June, 1942. The British Army, retreating ahead of victorious Rommel, leaves a lone survivor on the Egyptian border--Corporal John Bramble, who finds refuge at a remote desert hotel...soon to be German HQ. To survive, Bramble assumes an identity which proves perilous. The new guest of honor is none other than Rommel, hinting of his secret strategy, code-named 'five graves.' And the fate of the British in Egypt depends on whether a humble corporal can penetrate the secret...Written by
Rod Crawford <email@example.com>
The desert scenes were filmed in sand dunes near Yuma, AZ. Shooting also took place at California's Salton Sea area and at Camp Young in Indio (Riverside County), where the battle scenes were staged, with the assistance of US Army troops. See more »
The maps used by the Germans are English maps, not German, though why not in German? Egypt in German is Agypten (umlaut A), not five letters. See more »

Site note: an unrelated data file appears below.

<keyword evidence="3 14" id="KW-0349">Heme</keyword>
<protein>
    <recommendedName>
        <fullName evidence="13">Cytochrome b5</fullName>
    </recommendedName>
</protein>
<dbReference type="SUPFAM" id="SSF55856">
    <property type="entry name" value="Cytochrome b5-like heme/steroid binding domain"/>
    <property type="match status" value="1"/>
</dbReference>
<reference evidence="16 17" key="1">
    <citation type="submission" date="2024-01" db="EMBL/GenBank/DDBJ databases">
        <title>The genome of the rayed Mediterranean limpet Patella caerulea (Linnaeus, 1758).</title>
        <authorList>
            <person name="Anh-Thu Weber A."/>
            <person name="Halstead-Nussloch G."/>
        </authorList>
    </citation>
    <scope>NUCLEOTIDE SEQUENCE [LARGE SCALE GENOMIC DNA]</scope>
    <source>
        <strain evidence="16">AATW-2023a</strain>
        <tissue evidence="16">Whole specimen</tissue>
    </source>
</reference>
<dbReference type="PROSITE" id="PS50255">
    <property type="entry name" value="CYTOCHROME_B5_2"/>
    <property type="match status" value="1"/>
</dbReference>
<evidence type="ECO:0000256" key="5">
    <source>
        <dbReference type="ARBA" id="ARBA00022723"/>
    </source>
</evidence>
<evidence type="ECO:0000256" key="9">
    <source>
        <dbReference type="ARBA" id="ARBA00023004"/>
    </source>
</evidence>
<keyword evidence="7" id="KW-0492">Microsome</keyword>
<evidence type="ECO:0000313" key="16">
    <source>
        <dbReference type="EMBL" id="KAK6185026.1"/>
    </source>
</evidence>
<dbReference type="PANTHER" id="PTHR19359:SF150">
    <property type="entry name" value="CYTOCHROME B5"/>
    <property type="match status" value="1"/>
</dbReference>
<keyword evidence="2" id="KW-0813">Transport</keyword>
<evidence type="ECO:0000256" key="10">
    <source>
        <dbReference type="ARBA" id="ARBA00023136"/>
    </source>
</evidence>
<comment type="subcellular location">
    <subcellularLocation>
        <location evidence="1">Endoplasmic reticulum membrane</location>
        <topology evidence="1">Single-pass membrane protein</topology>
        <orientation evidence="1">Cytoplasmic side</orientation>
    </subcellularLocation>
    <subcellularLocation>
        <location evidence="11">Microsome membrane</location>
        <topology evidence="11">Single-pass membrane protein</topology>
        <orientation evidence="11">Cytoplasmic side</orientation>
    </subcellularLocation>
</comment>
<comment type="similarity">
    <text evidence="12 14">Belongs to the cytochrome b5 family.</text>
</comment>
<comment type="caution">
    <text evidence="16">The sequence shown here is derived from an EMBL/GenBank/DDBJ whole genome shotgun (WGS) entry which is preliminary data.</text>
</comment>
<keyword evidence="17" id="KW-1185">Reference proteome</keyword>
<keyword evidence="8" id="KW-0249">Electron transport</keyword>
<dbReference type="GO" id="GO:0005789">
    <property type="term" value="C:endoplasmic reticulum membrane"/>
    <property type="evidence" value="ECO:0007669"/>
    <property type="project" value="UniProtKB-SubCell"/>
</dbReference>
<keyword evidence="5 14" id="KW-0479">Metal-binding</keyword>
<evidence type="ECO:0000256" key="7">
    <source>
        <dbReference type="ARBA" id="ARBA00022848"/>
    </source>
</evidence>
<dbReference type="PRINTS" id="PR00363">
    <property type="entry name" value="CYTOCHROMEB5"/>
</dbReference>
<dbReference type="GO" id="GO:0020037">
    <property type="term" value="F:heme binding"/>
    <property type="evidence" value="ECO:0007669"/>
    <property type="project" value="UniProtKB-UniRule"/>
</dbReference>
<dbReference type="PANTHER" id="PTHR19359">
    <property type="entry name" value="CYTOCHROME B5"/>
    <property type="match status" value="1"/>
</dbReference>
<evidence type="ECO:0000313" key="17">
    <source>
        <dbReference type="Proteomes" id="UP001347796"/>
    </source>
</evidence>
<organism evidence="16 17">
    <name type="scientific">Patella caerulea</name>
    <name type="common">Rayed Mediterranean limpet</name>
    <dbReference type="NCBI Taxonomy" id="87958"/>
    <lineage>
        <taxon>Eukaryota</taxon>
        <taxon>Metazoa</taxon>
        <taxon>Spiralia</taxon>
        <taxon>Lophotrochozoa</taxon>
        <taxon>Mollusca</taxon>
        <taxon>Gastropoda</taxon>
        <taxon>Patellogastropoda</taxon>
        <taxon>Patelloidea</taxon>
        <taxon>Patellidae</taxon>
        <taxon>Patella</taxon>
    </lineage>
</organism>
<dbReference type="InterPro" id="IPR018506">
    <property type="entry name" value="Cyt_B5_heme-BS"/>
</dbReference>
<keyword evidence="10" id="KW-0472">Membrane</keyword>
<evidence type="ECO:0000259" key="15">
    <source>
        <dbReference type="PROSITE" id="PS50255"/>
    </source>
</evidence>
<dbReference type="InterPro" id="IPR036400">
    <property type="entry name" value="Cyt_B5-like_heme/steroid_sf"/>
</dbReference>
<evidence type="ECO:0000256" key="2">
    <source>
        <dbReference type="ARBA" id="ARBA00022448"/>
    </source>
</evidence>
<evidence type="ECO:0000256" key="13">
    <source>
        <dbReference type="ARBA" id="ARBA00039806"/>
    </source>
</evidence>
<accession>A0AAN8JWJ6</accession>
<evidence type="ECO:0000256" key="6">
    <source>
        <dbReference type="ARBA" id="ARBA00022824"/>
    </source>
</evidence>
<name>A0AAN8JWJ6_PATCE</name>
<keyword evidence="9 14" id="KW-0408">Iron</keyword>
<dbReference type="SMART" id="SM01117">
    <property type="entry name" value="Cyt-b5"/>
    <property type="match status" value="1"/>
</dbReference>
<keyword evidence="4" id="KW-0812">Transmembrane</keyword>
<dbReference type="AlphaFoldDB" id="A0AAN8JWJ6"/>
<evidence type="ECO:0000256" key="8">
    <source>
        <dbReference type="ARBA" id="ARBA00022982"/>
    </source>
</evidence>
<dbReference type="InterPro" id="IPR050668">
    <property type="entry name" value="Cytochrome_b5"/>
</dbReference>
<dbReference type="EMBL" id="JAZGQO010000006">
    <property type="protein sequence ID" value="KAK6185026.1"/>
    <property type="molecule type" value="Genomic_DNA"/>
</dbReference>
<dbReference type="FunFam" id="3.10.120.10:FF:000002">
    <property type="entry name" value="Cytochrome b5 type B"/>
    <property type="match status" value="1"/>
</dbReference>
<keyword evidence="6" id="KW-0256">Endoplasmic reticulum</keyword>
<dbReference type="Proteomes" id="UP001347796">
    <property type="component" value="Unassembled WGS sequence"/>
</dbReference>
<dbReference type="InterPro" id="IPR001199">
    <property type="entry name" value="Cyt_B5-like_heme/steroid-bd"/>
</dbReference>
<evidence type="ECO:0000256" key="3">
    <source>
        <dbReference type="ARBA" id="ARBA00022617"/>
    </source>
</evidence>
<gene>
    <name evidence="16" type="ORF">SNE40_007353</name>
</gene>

It's WW2 and British corporal Franchot Tone (Bramble) is unconscious inside a runaway tank somewhere in the Sahara. He stumbles across a bombed hotel where he is met by the owner Akim Tamiroff (Farid) and the chambermaid Anne Baxter (Mouche). Minutes later, German troops arrive under the leadership of Peter van Eyck (Lt. Schwegler) who takes over the hotel to accommodate his troops and a special guest yet to arrive – none other than the main man Erich von Stroheim (Field Marshal Rommel). Tone is in trouble at this point – what to do? Anne Baxter doesn't particularly like him and threatens to betray him to the new guests. He has to do something bold.
I enjoyed this film. It has a different setting to most war films and it doesn't involve any battles apart from the flag-waving nonsense at the end, which, unfortunately, knocks a point off this film as it goes on for too long. The actors do well, especially von Stroheim and Baxter, although her name in this film isn't very complimentary! Both these actors give their characters a depth that brings them to life. The comedy characters of Tamiroff and Italian General Fortunio Bonanova are OK for what they need to do although Tamiroff can be slightly annoying and Fortunio Bonanova is as unrealistic as his name. It doesn't matter too much as we get a film that keeps the viewer watching with tense scenes and an interesting storyline that ends on an emotional note.
5 of 6 people found this review helpful.
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